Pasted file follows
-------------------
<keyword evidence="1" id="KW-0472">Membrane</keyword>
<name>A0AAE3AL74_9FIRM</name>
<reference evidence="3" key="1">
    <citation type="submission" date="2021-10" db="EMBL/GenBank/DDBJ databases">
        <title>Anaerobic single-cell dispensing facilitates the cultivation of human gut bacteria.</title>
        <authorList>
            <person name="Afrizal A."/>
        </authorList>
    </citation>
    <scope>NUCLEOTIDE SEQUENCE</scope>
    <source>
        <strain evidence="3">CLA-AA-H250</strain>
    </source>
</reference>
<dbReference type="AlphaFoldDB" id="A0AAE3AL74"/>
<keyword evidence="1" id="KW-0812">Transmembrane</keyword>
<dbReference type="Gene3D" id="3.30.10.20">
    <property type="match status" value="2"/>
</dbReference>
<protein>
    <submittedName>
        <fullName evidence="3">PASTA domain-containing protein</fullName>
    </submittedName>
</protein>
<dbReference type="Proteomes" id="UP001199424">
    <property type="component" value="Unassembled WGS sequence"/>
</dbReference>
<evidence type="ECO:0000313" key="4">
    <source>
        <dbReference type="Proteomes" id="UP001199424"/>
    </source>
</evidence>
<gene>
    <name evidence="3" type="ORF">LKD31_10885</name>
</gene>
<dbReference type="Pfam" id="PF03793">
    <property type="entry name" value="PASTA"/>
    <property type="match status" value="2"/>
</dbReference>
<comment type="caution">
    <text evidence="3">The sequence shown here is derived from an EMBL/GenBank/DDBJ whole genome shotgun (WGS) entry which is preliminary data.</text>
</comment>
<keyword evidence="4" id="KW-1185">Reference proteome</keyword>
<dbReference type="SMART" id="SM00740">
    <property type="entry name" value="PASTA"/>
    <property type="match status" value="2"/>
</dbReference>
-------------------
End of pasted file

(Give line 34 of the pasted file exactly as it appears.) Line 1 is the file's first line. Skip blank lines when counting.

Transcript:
    <name evidence="3" type="ORF">LKD31_10885</name>